Uninvited directions to the G-spot? I might chip a nail!

In the week or so that has passed since my last blog, I have been subject to many sexist comments, bordering on harassment. Not because of my last blog, might I add, but for absolutely no perceivable reason other than the fact that I am a woman.  What were the comments, I hear you cry. Contrary to the name-and-shame culture I would so love to partake in, I am not going to reveal the identity or touching sentiments articulated by each swine because: a) we never made proper, intelligible acquaintance and b) I would rather not give them the chance of glorification by the minority. However, the Everyday Sexism project has highlighted that for many women this type of harassment is expected as a part of daily life and Leah Green’s video which sees her turning the tables on unsuspecting men demonstrates the novelty of this alien role reversal.

Whilst I could (and would very much like to) spend all day writing about the ridiculousness of the current situation in which sexist behaviour towards women is unsurprising, my focus is actually the cynics. Unfortunately, some of the women I know have had the idea that ‘sexism is normal’ ingrained in them so far that they not only expect disgusting behaviour to be directed towards them, but tolerate it with a ‘who cares?’ attitude. And maybe they don’t care. The point is, however, that they should care. Fundamentally, sexism is wrong. But how are we supposed to preach that to the sistas if some of the sistas don’t speak or understand the same language as us? I guess we have to learn to speak their language.

As far as I can imagine, there are two reasons why some women continue to tolerate being heckled in the street or having their arse grabbed in a bar. Firstly, they are scared to disrupt the status quo. (Not the band, for they are apparently unstoppable.) Many of the cynics argue that sexism is such an ordinary part of life that to eradicate it would be impossible. Why risk alienating yourself from the crowd by pointing out the offense of another’s misogyny? Besides, there is never an appropriate time to get all feminist and burn your bra, and you might get accused of not being able to take da banta. Terrifying.

On the other hand, there are those who simply do not want to be labelled a ‘feminist’. They fear the implication that they might be a man-hating-lesbian-with-a-fully-grown-lady-garden because that is what the unenlightened minority suppose we are. Whilst this fear of association is incredibly irritating, I do admire the conviction with which this type of cynic will argue against rejecting sexism just for argument’s sake. We could really use their spirit on our ‘team’.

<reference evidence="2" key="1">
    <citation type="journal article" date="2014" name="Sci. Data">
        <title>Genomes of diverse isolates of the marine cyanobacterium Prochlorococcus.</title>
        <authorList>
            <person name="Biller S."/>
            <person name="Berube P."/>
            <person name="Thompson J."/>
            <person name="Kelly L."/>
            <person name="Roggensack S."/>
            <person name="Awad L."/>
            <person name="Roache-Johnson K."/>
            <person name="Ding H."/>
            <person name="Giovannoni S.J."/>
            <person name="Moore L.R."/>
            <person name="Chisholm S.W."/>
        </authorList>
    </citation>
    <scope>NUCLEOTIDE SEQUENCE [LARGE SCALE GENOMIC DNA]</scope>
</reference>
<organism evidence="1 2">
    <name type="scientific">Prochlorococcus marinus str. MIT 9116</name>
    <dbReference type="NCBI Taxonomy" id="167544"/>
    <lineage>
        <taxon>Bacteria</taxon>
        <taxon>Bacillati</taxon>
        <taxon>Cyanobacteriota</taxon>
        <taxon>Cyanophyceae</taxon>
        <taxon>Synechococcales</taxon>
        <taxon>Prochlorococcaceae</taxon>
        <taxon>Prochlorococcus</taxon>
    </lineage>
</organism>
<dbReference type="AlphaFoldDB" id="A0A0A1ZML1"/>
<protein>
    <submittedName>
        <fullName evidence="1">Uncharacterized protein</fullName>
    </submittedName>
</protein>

Don’t get me wrong, I am not advocating a violent attack on each misogynist that delivers an aural package of crap – I might chip a nail! But it would be nice if we could all agree that I do not require uninvited directions to the G-spot.

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Where was she hiding the beauties? Behind her self-respect, perhaps.

‘She always covered herself up, so I didn’t think much of her. But it turns out she’s got bloody Fs!’ One man’s approach to female bodies: he has the right to know the size of female appendages and bases his opinion of us directly on them. Shame the size of his misogyny outweighs the size of his appendage. Where was she hiding the beauties? Behind her self-respect, perhaps. As I write this an unknown lorry driver beeps at me. Maybe he thought I was someone he knew. Maybe he should reconsider his gestures when I have a camera phone on which to capture his number plate and company name. Anyway, even when I broached the subject of sexism in the pub (why ever not?) some guys brushed it off as ‘banter’ which apparently I am obliged to ‘take’. This discourse sounds familiar…

Others stay quiet, hoping that their silence will appeal to both parties and feeling clever to have duped us all. Au contraire shy guys, you have very clearly taken your position on the fence, which is fine for some issues (rambling in the countryside, fencing..no, maybe not) but definitely not for a matter of rights and gender equality.

Laughing off constant sexism as ‘banter’ and ignoring its existence altogether are as bad as each other. Frankly, I do not want to end up having this argument every time I go out, but then again blaming alcohol for bringing out an ingrained disrespect for women is infinitely more unacceptable. If anything, it tells me that the people spewing out this sexist ‘banter’ have a sense of humour the size of a cocktail sausage. That figures. It might actually surprise them to know that there are so many other ways to make people laugh without insulting others.